Warehouse C
Toxic Fumes
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Egad! Formaldehyde In FEMA Trailers!


By James Donahue


We have all known for years that new homes and mobile homes constructed mostly of plywood, plastics and other artificial materials simulating wood and metal are lased with glues and bonding material comprised of formaldehyde.


And because it is in the wood, the carpeting, the counter tops, the furniture and just about everything else used in putting new homes together, the people who live and work in these buildings are exposed to toxic fumes that constantly leach out into the rooms.


Formaldehyde is a known carcinogen and it causes a lot of other physical problems in people who have excessive exposure.


This is all well known. But it is something that builders and probably our government has been keeping under wraps because it involves big business interests and big money issues.


So why should we be surprised that the Federal Emergency Management Agency, or FEMA, is suddenly moving all those families out of the hundreds of trailers moved into New Orleans and other towns along the Gulf Coast to replace homes leveled by Hurricane Katrina?


It seems that people living in those trailers were getting sick with asthma and other chronic conditions. Some complained of headaches and nosebleeds. And that prompted the CDC to test the air in some 519 of the suspect trailers. All were found to have heavy concentrations of formaldehyde fumes . . . at levels nearly 40 times the amount considered acceptable. As if any amount of formaldehyde can be acceptable.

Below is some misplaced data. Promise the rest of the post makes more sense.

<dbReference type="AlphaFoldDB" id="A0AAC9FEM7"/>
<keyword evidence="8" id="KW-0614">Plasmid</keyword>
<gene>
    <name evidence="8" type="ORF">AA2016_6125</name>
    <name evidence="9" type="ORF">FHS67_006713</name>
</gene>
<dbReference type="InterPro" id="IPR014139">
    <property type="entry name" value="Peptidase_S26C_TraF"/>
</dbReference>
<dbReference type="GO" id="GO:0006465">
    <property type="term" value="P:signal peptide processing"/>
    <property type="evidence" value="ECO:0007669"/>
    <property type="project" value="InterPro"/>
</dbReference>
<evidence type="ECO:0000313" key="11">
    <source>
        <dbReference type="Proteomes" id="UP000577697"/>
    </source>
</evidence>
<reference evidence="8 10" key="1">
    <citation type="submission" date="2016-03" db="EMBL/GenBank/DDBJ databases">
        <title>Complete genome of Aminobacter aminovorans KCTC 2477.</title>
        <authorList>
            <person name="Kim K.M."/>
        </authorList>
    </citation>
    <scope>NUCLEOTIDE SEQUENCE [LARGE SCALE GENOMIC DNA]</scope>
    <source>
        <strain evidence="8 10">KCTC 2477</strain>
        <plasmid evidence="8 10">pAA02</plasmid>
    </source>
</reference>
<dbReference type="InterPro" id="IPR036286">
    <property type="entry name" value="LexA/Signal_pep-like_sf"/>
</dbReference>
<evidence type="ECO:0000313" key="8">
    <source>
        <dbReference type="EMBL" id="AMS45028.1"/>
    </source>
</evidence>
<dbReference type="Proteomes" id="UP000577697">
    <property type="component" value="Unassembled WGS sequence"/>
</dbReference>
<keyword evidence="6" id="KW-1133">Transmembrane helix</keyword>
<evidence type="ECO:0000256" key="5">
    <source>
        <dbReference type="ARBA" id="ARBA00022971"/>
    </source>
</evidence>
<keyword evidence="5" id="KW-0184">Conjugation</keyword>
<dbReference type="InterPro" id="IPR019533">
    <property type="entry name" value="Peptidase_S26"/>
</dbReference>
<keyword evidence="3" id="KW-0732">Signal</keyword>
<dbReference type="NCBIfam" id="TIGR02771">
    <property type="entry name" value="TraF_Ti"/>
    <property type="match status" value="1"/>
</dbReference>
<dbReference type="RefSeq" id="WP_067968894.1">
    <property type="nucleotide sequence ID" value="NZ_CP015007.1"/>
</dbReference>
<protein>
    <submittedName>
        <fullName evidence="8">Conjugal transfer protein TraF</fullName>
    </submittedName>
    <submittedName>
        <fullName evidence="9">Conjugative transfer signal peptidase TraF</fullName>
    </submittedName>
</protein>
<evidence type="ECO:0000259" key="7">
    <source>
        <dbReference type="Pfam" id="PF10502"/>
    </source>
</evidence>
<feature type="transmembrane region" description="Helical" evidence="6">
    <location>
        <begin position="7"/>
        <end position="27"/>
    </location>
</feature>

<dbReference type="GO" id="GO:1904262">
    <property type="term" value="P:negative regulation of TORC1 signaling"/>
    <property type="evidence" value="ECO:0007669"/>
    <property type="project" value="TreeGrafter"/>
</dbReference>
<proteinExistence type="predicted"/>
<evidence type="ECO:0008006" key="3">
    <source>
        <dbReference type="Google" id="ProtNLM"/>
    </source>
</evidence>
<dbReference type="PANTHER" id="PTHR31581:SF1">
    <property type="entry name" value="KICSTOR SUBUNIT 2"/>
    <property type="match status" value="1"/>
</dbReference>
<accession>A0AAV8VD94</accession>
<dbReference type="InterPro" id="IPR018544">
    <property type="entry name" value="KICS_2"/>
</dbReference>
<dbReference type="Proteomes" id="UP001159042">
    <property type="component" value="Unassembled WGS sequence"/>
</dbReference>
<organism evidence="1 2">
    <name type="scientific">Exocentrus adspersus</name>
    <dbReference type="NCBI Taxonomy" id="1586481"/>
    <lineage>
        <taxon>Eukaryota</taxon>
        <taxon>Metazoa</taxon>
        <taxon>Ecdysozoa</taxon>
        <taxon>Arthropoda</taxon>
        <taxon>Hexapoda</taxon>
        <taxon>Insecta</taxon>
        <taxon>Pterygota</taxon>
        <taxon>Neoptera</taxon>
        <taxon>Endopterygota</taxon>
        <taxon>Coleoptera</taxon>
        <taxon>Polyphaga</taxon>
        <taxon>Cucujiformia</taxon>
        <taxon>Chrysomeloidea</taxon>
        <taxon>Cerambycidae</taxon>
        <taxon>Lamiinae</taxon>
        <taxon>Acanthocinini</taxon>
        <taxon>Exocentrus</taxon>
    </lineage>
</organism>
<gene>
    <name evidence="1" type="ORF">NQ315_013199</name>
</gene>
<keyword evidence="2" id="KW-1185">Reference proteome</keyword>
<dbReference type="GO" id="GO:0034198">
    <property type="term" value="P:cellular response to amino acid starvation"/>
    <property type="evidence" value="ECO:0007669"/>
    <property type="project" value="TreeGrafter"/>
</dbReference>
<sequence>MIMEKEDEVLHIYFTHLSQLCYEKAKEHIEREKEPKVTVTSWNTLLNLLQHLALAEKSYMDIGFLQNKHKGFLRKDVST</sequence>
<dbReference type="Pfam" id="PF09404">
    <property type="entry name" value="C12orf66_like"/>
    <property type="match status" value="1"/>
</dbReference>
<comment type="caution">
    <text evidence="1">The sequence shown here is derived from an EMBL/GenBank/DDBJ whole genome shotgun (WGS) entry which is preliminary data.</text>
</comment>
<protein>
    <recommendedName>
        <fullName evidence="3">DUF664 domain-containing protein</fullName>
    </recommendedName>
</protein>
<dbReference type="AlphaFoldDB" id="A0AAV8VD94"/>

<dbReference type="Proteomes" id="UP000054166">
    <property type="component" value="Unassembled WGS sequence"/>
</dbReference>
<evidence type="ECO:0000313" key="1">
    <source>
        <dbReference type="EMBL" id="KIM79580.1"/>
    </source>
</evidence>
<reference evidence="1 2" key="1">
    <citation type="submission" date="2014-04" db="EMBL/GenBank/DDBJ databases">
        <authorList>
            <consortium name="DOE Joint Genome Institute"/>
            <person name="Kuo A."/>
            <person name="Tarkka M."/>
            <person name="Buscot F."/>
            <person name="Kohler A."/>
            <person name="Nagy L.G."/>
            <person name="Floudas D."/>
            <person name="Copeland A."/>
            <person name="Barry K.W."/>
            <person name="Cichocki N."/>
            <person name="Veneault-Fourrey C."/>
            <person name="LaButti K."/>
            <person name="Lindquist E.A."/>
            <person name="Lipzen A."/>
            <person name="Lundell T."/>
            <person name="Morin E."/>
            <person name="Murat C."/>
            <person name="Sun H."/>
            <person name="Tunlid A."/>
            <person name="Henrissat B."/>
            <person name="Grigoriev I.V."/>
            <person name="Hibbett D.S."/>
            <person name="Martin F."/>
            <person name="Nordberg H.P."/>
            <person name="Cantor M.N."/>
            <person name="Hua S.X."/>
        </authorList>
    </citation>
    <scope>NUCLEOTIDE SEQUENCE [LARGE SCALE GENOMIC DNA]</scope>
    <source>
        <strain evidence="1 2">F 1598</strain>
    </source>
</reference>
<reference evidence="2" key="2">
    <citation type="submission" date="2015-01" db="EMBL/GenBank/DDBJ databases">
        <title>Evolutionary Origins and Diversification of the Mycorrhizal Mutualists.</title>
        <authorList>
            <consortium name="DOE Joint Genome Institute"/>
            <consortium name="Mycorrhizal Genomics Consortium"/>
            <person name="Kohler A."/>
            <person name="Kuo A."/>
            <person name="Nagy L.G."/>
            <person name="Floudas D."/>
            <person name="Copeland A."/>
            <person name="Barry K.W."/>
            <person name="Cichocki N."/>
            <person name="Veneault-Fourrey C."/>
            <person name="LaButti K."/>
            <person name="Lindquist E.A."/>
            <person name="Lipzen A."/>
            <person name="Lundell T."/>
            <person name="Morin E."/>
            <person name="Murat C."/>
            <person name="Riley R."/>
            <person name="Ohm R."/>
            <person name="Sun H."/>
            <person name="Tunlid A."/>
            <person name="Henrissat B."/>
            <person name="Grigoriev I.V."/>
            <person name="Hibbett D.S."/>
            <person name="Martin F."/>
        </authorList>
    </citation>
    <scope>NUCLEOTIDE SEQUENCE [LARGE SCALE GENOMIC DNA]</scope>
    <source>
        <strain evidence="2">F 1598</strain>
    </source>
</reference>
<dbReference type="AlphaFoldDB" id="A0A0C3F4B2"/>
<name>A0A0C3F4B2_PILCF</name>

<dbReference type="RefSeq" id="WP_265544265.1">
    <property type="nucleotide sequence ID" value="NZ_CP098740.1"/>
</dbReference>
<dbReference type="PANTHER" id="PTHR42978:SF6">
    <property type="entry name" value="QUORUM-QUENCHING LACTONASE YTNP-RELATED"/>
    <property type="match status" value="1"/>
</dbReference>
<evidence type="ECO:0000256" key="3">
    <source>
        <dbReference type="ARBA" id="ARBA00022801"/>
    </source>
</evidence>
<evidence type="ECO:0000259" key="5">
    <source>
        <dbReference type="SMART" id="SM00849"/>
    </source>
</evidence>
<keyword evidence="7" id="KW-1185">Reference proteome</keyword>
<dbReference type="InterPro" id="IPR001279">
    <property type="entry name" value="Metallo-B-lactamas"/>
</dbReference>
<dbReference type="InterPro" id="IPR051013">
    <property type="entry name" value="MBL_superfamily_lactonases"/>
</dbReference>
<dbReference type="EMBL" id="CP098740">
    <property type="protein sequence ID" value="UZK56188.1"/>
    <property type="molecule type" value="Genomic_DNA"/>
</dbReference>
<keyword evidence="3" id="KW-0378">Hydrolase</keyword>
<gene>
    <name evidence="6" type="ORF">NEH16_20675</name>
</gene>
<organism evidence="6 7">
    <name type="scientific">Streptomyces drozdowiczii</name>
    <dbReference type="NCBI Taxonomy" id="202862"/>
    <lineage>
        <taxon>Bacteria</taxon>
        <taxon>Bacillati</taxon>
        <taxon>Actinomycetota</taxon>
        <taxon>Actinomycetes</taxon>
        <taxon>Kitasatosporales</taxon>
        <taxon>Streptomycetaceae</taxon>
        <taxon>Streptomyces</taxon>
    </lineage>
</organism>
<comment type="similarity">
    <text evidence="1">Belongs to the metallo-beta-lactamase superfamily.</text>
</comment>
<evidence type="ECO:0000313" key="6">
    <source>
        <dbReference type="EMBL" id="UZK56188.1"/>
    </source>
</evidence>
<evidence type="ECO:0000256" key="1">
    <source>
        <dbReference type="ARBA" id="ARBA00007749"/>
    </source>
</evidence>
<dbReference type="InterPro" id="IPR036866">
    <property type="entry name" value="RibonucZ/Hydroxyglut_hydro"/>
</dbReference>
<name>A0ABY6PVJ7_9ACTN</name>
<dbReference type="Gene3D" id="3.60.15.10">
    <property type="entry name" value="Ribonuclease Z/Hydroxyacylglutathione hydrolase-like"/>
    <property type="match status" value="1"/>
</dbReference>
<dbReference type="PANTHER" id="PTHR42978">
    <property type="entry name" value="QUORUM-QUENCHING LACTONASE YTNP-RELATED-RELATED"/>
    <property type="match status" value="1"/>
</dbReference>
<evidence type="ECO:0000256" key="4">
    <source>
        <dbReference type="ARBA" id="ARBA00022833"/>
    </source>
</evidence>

FEMA brought in about 120,000 travel trailers to provide temporary quarters to victims of the 2005 hurricanes Katrina and Rita. Some people have since moved out, but the process of rebuilding homes along the coast has been incredibly slow and people are still depending on the trailers for housing.


The question now is where will these people move next? Only last week we heard a report that some families were still living in tents and camps under highway bridges. This fact was mentioned by former presidential candidate John Edwards when he announced he was withdrawing from the race.


The irony to all of this is that the only solution is construction of new housing units, possibly government funded. And because there is a critical shortage of lumber and other building materials, guess what such units will be made of?


You guessed it, more plywood, plastic and other materials containing formaldehyde.